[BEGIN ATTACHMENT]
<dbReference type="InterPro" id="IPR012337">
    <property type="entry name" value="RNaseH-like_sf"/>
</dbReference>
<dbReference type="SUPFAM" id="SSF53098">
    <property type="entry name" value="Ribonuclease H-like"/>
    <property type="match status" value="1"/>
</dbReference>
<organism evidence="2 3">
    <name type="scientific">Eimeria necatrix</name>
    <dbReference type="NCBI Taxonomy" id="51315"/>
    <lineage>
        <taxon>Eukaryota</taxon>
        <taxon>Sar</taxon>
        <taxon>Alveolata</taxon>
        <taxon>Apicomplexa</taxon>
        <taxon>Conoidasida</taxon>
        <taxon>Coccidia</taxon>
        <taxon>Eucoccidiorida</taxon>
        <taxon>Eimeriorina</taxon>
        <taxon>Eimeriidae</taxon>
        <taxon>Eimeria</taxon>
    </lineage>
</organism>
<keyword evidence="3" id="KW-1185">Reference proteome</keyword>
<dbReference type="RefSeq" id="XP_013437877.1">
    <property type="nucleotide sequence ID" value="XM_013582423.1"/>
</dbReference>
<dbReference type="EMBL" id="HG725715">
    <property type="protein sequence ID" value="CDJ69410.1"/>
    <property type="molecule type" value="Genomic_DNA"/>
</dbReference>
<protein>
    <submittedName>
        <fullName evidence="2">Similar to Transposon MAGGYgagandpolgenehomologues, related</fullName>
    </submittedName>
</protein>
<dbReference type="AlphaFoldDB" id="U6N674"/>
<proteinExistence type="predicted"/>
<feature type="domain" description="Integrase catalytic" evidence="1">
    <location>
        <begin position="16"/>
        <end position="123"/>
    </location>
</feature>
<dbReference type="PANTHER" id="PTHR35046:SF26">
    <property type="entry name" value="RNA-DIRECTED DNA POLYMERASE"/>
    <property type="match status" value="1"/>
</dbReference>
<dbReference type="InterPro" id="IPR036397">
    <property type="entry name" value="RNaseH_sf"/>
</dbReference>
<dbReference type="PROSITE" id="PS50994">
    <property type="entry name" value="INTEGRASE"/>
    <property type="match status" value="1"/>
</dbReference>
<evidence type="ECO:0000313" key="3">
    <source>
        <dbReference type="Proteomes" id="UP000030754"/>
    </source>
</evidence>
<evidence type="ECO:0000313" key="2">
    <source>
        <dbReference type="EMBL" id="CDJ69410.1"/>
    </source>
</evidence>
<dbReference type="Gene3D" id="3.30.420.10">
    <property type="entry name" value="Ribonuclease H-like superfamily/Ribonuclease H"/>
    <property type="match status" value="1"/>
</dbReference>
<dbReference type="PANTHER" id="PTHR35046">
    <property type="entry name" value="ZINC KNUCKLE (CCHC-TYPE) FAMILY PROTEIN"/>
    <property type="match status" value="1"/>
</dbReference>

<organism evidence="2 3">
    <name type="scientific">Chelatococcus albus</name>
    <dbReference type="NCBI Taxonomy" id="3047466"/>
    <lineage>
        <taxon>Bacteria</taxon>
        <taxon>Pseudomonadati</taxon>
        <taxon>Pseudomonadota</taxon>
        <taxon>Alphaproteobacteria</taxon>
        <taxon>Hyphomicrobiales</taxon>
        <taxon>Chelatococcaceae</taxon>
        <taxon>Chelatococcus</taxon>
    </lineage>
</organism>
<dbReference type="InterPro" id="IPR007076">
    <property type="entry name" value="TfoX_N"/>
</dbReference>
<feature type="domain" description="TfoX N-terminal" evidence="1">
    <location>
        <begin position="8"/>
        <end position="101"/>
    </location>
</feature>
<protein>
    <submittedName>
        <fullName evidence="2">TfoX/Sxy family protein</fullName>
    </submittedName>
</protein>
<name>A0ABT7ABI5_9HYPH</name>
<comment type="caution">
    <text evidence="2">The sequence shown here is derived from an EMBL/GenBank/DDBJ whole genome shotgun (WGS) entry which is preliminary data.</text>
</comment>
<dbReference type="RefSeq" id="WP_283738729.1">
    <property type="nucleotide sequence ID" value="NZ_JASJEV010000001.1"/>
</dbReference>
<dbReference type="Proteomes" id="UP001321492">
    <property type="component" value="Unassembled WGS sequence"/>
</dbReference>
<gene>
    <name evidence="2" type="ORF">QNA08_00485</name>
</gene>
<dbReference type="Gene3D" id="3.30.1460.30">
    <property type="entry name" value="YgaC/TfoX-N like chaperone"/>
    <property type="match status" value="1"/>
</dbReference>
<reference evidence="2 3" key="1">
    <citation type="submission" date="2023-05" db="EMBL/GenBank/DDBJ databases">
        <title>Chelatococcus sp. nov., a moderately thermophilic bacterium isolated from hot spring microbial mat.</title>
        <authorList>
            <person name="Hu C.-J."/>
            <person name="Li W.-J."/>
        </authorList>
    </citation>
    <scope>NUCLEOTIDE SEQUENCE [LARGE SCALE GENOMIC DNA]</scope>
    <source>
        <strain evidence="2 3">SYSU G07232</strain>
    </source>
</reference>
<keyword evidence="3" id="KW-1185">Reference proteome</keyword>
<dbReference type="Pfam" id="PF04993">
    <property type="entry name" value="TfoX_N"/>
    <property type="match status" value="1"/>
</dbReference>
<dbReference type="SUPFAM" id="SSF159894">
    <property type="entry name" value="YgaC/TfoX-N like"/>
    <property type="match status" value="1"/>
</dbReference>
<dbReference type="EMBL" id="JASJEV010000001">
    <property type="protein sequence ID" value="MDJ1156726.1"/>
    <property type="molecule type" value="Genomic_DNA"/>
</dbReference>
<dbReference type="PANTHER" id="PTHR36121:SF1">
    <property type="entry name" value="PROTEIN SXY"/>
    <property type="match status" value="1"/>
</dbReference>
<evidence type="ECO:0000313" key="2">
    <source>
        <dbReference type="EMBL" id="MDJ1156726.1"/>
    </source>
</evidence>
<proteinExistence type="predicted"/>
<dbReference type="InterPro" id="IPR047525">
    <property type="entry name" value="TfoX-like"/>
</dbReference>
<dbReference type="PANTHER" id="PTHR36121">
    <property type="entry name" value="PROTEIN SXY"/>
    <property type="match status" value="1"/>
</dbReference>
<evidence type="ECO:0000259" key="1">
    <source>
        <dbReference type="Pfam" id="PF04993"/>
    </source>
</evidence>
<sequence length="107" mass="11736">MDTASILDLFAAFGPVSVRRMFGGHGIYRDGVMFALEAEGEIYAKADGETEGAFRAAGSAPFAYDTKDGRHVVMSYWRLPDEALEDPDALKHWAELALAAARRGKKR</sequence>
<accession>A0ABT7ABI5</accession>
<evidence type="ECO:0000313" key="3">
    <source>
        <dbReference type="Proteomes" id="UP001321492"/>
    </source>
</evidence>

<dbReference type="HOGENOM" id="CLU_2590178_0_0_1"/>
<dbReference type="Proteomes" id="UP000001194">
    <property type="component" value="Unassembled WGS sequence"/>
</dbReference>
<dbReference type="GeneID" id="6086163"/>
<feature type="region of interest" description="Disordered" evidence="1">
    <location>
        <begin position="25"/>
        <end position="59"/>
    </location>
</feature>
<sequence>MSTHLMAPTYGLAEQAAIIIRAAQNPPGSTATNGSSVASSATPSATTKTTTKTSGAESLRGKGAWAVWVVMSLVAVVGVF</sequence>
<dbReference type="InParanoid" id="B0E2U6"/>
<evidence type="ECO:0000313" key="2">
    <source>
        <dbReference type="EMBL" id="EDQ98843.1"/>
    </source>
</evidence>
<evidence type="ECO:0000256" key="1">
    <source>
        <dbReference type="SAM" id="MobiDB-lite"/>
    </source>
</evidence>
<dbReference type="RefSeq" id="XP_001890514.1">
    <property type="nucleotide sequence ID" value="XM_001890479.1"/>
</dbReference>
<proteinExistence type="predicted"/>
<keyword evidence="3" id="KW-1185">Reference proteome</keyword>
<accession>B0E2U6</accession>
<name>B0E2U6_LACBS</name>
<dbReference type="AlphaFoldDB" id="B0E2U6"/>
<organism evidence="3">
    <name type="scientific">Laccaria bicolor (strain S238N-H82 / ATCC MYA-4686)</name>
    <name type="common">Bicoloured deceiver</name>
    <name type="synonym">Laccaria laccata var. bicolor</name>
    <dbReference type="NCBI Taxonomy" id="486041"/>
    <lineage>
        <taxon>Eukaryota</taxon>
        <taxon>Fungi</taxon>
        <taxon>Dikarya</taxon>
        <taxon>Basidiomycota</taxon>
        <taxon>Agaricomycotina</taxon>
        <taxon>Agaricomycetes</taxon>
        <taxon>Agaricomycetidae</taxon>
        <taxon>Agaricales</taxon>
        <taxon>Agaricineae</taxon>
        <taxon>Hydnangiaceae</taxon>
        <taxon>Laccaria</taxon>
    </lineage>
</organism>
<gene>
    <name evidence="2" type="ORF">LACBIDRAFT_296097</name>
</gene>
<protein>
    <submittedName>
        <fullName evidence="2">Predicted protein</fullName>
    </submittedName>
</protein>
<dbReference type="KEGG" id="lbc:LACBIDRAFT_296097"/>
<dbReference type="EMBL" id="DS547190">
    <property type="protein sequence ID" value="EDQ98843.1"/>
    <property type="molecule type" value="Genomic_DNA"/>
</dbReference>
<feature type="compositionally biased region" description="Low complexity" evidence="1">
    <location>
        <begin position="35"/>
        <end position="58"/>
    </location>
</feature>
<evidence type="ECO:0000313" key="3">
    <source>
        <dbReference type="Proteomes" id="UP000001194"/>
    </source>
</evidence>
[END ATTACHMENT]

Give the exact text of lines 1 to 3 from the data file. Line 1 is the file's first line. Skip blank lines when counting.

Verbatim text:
<dbReference type="InterPro" id="IPR012337">
    <property type="entry name" value="RNaseH-like_sf"/>
</dbReference>